Return to site

The NCAA's Latest Moves Show They Will Stop at Nothing to Retain Control

Written by Kassandra Ramsey

This NCAA logo was displayed on the courtduring the NCAA college basketball tournament March 21, 2013 Matt Solcum/AP File

· NCAA,College Athlete NIL,PayforPlay,Sports Law,College Football

The NCAA appears to have reached a crossroads in governing college sports. This is true whether the NCAA wants to admit it or not. The NCAA is fighting tooth and nail to "preserve its revered tradition of amateurism." However, everyday more and more Americans are beginning to see amateurism for the farce that it is. College athletes are finding their voice by standing up for themselves and making demands on the system their labor propels. The NCAA suffered yet another blow in the Alston v. NCAA (Alston) case. Nevertheless, the NCAA is still on its quest to retain the current structure of college athletics. As such, the NCAA submitted a draft of a bill they would like Congress to enact governing college athletes' name, image, and likeness (NIL) rights. The bill is nothing less than another attempt by the NCAA to retain its power and control.

The NCAA Wants to Take Alston v. NCAA to the Supreme Court

On July 6, 2020, the NCAA sought to have the United States Court of Appeals for the Ninth Circuit stay the impending injunction in Alston. In Alston, former and current college athletes sued the NCAA claiming that their amateurism rules violated federal antitrust law. The district court judge ruled and the appeals court judges affirmed that the NCAA's rules restricting college athletes' ability to receive education-related benefits were too restrictive and in violation of federal antitrust law. As such, the court issued an injunction prohibiting the NCAA from restricting education-related benefits for college athletes. The NCAA moved to have the injunction stayed. The United States Court of Appeals for the Ninth Circuit denied the NCAA's motion on August 4, 2020. On the very next day, the NCAA petitioned to the United States Supreme Court to stay the injunction.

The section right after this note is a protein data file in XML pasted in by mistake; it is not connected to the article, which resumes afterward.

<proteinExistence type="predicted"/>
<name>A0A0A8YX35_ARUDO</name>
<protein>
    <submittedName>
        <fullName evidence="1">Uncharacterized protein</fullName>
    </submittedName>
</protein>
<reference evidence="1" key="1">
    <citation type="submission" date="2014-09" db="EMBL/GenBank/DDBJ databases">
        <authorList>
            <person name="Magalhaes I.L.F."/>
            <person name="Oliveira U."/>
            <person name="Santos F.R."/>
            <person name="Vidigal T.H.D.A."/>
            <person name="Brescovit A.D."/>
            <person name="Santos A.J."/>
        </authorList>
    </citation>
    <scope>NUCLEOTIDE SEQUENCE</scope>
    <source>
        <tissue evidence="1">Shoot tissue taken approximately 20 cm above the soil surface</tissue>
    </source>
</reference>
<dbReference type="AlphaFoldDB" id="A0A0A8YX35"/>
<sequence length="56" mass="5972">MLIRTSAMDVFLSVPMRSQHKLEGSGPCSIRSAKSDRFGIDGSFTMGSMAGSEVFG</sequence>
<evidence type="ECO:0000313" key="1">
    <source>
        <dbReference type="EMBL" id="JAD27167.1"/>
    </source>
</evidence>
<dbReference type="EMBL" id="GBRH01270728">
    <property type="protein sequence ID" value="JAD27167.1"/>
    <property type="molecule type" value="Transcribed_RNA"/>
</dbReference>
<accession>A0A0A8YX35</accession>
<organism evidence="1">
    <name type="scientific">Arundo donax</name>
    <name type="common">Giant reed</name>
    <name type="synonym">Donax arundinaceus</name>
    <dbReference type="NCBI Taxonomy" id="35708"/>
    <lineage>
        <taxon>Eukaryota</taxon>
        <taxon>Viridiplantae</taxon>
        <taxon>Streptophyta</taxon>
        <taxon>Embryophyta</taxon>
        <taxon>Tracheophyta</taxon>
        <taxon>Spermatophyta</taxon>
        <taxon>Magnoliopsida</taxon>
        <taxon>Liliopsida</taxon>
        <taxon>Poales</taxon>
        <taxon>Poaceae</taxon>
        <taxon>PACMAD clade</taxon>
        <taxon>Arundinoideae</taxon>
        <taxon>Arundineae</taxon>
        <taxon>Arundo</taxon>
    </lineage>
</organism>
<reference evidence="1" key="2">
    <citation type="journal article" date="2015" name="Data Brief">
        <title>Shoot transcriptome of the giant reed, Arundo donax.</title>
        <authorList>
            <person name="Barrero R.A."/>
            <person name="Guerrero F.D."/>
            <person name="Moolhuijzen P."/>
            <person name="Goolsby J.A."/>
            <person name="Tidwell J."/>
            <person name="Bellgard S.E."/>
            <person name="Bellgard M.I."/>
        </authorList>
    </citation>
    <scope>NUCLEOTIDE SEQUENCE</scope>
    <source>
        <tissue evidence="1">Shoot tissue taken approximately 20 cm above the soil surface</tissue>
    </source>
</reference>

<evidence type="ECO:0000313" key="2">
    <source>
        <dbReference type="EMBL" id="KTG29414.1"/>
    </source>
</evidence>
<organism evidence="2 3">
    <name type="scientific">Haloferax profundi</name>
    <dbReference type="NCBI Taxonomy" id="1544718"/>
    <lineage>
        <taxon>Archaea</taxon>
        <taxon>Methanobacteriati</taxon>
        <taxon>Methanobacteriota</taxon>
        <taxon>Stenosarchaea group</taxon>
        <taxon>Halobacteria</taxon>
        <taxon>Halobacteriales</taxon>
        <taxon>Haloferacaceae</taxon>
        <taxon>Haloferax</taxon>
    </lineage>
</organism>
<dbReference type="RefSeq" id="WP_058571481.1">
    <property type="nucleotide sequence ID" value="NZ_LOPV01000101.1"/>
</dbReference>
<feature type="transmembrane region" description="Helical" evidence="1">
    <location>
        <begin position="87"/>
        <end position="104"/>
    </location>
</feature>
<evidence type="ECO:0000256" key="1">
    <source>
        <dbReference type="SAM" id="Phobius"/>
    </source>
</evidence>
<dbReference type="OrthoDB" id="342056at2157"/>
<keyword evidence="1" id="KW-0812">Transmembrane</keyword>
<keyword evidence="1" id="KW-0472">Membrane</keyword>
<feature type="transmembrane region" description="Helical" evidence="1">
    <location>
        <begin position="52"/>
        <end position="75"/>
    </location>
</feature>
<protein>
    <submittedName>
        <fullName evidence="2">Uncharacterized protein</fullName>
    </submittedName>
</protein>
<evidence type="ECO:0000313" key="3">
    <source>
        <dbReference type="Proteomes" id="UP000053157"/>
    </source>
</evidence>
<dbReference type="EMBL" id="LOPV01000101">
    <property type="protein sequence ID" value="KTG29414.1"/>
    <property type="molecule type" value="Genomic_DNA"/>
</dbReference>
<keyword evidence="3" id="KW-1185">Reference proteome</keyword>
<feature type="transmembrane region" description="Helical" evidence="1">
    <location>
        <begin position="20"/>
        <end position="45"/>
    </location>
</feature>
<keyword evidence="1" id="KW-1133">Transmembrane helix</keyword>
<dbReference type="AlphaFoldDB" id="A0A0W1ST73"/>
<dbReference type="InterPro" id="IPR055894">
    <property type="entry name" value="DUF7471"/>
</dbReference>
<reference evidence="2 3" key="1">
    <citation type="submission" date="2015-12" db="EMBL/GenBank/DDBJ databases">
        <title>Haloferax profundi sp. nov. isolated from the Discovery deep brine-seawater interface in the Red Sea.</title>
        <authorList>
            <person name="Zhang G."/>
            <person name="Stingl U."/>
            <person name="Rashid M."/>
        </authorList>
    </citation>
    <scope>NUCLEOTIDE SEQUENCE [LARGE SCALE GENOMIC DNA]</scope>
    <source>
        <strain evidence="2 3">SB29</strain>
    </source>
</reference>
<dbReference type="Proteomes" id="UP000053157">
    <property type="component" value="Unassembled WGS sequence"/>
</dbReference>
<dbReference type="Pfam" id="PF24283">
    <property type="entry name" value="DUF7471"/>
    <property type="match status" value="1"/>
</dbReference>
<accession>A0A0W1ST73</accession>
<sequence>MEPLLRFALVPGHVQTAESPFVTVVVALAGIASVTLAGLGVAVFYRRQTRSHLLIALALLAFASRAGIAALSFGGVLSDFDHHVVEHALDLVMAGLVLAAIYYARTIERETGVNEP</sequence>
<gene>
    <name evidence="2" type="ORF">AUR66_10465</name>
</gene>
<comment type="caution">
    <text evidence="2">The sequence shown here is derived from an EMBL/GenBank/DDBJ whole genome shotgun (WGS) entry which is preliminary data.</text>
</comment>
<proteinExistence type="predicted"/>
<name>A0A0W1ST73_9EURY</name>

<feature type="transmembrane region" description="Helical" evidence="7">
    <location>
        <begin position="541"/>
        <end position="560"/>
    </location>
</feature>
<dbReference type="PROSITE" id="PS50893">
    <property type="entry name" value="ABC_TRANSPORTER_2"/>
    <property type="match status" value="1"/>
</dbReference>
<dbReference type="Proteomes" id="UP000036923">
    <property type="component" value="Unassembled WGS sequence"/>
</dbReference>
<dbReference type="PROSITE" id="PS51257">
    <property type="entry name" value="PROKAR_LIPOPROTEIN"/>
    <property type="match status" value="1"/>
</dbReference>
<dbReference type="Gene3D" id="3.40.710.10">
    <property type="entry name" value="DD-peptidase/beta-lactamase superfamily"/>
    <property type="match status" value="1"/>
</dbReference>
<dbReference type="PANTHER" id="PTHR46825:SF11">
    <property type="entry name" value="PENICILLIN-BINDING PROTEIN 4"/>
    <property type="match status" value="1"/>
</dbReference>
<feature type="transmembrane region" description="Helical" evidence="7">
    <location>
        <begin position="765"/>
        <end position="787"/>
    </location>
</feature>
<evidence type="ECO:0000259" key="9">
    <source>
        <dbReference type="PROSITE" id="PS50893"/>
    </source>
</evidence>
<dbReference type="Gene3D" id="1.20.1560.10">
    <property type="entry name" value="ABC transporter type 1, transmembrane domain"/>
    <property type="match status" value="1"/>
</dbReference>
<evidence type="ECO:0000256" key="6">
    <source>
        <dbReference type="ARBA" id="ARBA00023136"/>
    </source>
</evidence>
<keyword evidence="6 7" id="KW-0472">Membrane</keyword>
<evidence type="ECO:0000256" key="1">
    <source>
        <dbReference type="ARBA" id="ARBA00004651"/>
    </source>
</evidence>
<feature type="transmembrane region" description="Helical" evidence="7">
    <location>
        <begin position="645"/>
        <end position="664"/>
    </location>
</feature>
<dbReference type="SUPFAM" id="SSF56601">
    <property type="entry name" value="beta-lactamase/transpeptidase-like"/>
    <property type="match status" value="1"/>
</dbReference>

If the United States Supreme Court denies the NCAA's petition, colleges and universities will be able to provide unlimited education-related benefits to their students immediately. The fact that the NCAA petitioned the Supreme Court to say an injunction that would allow college athletes to receive greater education-related benefits demonstrates that the NCAA will stop at nothing to maintain the status-quo.

The Intercollegiate Amateur Sports Act of 2020

At the end of July, the NCAA submitted to Congress the proposed legislation the organization would like enacted regarding college athletes' name, image, and likeness rights. The proposed legislation is entitled The Intercollegiate Amateur Sports Act of 2020. The proposed legislation, like everything else from the NCAA regarding NIL rights, is vague and more focused on ensuring that the NCAA retains its control over college sports than it is on allowing college athletes to finally have an equitable share in the billion-dollar industry that their labor propels. The entire four-page document is the NCAA begging Congress to take away the only avenues of redress college athletes have to fight the creation of a more equitable college athletics system.

At the outset, the NCAA makes it clear that the purpose of the legislation is to allow the NCAA to continue to preserve the tradition of amateurism in college sports. The NCAA seeks to accomplish by having Congress preempt any state law enacted regarding college athlete compensation, intellectual property rights, employment status, or qualifications of amateur intercollegiate athletes. Federal preemption is imperative as the NCAA seeks to nullify laws that have been enacted to allow college athletes to profit from their NIL in California, Colorado, and Florida.

The NCAA is also seeking to have Congress grant it a federal antitrust law exemption. Over the years, the NCAA has faced a number challenges in court. Many of the challenges, like O'Bannon v. NCAA and Alston v. NCAA, have been based on federal antitrust law. In the proposed legislation, the NCAA asserts that being subject to litigation impedes the NCAA's ability to do its job of preserving amateurism and ensuring a level playing field for all college athletes. The NCAA wants Congress to take college athletes only avenue to fight for their rights and is seeking to do so in a document where they should be expanding college athletes NIL rights.

The proposed legislation does not get into the specifics of how the NCAA will expand the rights of college athletes like its counterpart that was introduced by the Power 5 conferences in early July. However, the proposed legislation does state that the NCAA will establish rules, standards, and procedures governing benefits or payments with respect to college athletes use of their NIL no later than June 30, 2021.

For more on college athletes' name, image, and likeness rights follow me on Twitter @esquire_coach and on Instagram @the_esquirecoach. To receive updates from The Esquire Coach Blog directly to your email please subscribe below.